Even if cities find the right balance in percentages and properly oversee the program, the promises of voluntary set-asides are largely never recognized. Many cities find that voluntary set-asides do not give them enough affordable units to be effective or developers simple chose not to participate in the program. The cities that are legally allowed to force developers to set-aside units for affordable housing generally do so eventually. From Shelterforce.org:
Mandatory inclusionary housing programs—or zoning programs—as most Rooflines readers probably know, are programs which require developers of market-rate housing to set aside a percentage of their houses or apartments as affordable housing. Programs vary widely; some programs are citywide, some are triggered by zoning changes, and some apply to certain zoning districts in a town or city...In the course of that experience, predictably enough, people have long since learned that mandatory is better than voluntary. Given a voluntary program, a lot of developers will duck the option, or choose to forego the incentives that come with the affordable housing strings attached. In a mandatory program, they figure out how to make it work. And after a while, as has been seen just about everywhere it’s been tried, it becomes normal, part of doing business.”According to Housing Set-Asides: An Activist Toolkit, there are many reasons to make set-asides involuntary:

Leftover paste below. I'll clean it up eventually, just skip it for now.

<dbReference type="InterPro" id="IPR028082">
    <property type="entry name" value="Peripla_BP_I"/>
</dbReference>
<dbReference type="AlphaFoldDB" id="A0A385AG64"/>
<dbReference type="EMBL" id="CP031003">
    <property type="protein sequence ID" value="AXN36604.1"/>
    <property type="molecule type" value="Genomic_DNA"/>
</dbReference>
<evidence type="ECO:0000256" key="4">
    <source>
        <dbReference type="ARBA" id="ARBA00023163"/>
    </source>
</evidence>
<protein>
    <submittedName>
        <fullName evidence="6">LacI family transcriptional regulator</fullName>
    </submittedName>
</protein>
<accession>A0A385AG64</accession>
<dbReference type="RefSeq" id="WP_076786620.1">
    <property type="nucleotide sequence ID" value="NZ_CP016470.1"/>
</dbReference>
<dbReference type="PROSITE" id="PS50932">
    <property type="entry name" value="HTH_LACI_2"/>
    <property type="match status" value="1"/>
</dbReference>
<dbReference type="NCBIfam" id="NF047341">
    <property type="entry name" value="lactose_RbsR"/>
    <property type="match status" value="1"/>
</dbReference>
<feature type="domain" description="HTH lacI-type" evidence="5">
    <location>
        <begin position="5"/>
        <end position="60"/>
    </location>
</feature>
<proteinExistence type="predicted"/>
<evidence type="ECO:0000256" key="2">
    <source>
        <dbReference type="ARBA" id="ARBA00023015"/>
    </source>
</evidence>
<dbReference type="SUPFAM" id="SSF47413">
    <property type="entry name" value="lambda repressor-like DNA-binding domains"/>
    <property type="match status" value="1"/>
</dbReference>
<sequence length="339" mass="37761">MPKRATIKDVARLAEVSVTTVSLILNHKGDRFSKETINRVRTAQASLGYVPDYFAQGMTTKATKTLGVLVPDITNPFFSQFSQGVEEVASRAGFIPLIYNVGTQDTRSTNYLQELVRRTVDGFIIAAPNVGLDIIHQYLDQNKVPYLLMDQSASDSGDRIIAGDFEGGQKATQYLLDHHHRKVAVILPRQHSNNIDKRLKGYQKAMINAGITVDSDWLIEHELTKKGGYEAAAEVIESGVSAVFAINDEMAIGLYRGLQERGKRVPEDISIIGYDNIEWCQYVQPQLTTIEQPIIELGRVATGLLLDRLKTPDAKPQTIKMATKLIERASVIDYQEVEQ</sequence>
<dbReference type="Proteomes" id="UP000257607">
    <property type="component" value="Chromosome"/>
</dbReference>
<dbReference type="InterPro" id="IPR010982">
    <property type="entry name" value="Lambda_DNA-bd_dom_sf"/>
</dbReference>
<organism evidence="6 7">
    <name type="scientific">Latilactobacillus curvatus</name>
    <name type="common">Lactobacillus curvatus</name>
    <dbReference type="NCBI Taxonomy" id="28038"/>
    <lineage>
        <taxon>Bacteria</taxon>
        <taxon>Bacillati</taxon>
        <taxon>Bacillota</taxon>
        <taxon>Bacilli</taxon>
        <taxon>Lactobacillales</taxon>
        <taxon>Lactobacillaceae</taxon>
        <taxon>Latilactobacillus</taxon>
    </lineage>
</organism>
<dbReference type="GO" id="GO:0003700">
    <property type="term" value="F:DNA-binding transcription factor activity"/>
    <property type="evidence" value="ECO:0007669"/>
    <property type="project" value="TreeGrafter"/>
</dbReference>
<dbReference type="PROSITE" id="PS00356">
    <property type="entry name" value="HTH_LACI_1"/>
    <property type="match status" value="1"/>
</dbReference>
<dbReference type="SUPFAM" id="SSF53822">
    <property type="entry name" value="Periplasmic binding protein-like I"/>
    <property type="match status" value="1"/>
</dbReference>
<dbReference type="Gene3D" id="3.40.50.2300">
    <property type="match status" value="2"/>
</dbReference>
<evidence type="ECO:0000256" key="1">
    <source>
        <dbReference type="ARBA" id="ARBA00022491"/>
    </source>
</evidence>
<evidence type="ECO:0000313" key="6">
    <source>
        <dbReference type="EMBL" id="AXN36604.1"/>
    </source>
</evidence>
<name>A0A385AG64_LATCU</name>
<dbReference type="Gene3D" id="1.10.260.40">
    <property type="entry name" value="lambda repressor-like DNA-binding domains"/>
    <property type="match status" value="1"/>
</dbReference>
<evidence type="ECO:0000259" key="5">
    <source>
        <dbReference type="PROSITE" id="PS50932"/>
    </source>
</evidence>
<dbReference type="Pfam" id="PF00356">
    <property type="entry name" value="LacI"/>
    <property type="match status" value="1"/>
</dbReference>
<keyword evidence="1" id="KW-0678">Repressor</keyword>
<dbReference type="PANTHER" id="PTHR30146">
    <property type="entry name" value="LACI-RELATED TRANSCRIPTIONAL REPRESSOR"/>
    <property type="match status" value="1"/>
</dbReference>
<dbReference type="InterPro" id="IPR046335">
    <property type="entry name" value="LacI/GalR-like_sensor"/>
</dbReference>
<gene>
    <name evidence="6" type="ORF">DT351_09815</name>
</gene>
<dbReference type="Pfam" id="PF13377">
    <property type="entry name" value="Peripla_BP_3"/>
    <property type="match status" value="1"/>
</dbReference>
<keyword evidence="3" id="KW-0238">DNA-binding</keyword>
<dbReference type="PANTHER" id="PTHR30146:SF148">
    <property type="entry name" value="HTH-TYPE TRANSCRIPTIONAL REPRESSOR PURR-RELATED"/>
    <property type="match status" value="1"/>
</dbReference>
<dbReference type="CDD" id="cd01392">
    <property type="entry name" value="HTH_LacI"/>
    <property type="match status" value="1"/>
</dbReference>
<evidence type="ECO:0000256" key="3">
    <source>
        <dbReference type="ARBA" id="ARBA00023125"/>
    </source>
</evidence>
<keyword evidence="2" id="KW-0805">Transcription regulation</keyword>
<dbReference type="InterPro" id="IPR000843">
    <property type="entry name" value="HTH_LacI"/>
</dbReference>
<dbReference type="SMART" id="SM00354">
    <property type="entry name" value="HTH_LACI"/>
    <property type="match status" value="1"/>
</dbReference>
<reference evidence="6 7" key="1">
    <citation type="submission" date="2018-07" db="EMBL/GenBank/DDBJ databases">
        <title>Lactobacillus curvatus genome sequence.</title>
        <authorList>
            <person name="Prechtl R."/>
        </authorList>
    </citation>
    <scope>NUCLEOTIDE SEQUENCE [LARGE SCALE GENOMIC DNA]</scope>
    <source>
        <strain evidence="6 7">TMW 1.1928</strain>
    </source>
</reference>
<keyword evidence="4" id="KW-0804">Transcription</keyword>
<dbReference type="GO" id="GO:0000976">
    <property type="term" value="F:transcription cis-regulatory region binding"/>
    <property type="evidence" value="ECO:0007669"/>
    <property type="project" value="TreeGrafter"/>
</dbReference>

Housing is simply too important of a need to be left as a voluntary option. Requiring a set-aside citywide, instead of effectively requiring it only in certain parts of the city (as the TIF requirement does) or otherwise making it voluntary, would make a fair, predictable, and even playing field for all developers. The current voluntary program puts developers who volunteer to provide affordable housing at a disadvantage, since negotiating the program takes time. Also, a mandatory set-aside would be far more effective at creating affordable housing than voluntary programs could be—in California, all cities and towns have voluntary set-asides, but only those which require set-asides have successfully created units.
Here's an article from before the Mayor of New York made the voluntary set-asides involuntary:
“Mayor Bill de Blasio wants to create more affordable units by making inclusionary zoning mandatory: In areas rezoned to allow more density, developers would have to set aside inclusionary units, whether they used the additional density permitted by the zoning or not. By imposing this mandate, the mayor hopes to get both bigger buildings and more affordable units within those buildings.This approach has met resistance, both within New York and elsewhere around the country. In 2009, a California appeals court threw out mandatory inclusionary zoning requirements because they violated the state’s law against new rent controls. Gov. Jerry Brown, who championed residential development as mayor of Oakland, has turned down mandatory inclusionary zoning proposals twice…In his 2013 veto message, Governor Brown wrote, “As mayor of Oakland, I saw how difficult it can be to attract development to low- and middle-income communities. Requiring developers to include below-market units in their projects can exacerbate these challenges, even while not meaningfully increasing the amount of affordable housing in a given community.”